This technical challenge uses Paul Hollywood’s recipe for six sweet and six savory pretzels. The savory pretzels are sprinkled with coarse salt and sesame seeds before baking. The sweet variety has poppy seeds and orange zest mixed into the dough. After baking, they’re brushed with orange syrup and garnished with candied orange peel. Any way you top them, these pretzels tick all the boxes, as Paul would say, bringing the complete package of flavor, crunch and chewiness that’s sure to satisfy anybody’s cravings for breakfast, lunch or a midnight snack! (Read on…)
Charlottes are related to trifles in that they are unbaked and made in a glass dish or mold. The two most well-known types are charlotte russe and charlotte royale. This technical challenge, set by Mary Berry, has a lot of steps but is not difficult. The end result is a showstopper dessert that is light, fruity and perfect for summer! (Read on…)
While the nuts in this particular dacquoise, obviously, are hazelnuts, that’s just the start of the flavor profile here. The delicately chewy meringue layers are sandwiched with a coffee custard, topped with swirls of chocolate ganache and caramelized hazelnuts, and surrounded by even more chopped hazelnuts to give it a beautiful finish. (Read on…)
Its name means “nun” in French, and this popular pastry is found in patisseries and boulangeries all over France. Made of pâte à choux and filled with pastry cream, two buns, like little cream puffs, are stacked on top of each other and decorated to look like nuns dressed in their habits. (Read on…)
Tuile is the French word for tile, and these thin, delicate cookies are often curved in the shape of a French roof tile. They can be either sweet or savory and are usually served as a garnish, or tuiles can be molded into serving dishes for ice cream or other desserts. (Read on…)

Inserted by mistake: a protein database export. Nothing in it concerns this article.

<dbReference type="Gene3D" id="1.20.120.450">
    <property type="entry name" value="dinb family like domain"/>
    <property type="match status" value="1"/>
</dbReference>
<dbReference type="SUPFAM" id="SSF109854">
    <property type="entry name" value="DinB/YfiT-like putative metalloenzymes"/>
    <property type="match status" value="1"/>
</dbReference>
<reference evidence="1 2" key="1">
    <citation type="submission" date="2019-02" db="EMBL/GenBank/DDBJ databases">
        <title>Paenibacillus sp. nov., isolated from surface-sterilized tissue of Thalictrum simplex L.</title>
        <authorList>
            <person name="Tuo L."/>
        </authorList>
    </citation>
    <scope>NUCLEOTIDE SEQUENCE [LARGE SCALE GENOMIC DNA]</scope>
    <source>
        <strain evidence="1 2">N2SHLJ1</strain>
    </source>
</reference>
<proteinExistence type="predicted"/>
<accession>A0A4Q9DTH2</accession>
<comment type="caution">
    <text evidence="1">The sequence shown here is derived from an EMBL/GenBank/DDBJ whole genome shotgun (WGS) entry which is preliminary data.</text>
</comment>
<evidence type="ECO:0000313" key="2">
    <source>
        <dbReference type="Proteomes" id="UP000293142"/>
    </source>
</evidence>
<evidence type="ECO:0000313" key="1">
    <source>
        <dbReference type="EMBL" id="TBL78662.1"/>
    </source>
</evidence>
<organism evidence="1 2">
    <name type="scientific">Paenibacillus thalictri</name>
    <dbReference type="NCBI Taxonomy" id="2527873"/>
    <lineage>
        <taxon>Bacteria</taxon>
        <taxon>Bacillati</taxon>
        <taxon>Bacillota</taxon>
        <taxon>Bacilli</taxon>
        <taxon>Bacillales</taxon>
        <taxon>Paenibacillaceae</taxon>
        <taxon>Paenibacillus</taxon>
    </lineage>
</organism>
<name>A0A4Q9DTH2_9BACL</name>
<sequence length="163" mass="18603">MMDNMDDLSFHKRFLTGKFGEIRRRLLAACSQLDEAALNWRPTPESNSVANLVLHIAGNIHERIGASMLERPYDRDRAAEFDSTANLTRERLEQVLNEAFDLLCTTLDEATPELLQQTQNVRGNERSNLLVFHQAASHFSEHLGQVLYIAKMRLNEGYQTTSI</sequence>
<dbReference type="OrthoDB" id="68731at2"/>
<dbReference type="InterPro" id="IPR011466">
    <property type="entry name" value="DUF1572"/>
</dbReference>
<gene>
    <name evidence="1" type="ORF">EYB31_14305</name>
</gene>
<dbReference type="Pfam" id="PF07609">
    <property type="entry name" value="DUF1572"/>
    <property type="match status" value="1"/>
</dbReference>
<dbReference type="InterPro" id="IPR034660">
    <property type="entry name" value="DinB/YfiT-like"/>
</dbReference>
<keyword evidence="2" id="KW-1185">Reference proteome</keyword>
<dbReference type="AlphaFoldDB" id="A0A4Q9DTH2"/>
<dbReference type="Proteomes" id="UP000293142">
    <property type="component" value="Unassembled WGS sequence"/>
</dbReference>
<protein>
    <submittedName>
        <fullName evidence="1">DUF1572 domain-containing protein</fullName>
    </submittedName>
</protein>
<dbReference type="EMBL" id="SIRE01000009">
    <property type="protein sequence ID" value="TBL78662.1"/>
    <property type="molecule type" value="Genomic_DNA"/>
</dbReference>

From the time custard was invented, this magical, golden concoction of eggs, milk and sugar has been intimately tied to pastry, as the name is derived from the French crouste (for “crust”) and the Anglo-Norman crustarde, meaning “tart or pie with a crust.” These custard tarts feature a simple, sweet short-crust pastry, with the addition of a small amount of ground almonds for a nutty flavor and added crunch. Done right, the custard should come out smooth and creamy, and the crust should be nicely browned (no soggy bottoms!). (Read on…)
Îles flottante, eggs in snow, floating islands … a rose by any other name … would still be a dessert consisting of poached meringues floating on a sea of crème anglaise, a vanilla-scented custard thin enough to pour (also called pouring custard). (Read on…)
While English muffins are fairly simple to make, they do take time. The key to a good flavor and lots of little holes inside is a long, slow rise. Unlike most yeast breads, English muffins are “baked” on the stove, usually on a hot griddle or cast iron frying pan. This makes them nice and toasty on each side, but still slightly squidgy in the middle. (Read on…)
Once you’ve had homemade angel food cake, you realize there really is no comparison with the kind that comes from a box. What sets angel food cake apart from other sponge cakes — and what makes it a suitable food for angels, apparently — is the fact that it contains no egg yolks and no fat. The only leavening in the cake comes from beating air into the egg whites until they form a meringue-like consistency. This creates a high-rising cake with a light, airy texture that would probably float on a cloud (making it easier for angels to eat it, no doubt)! (Read on…)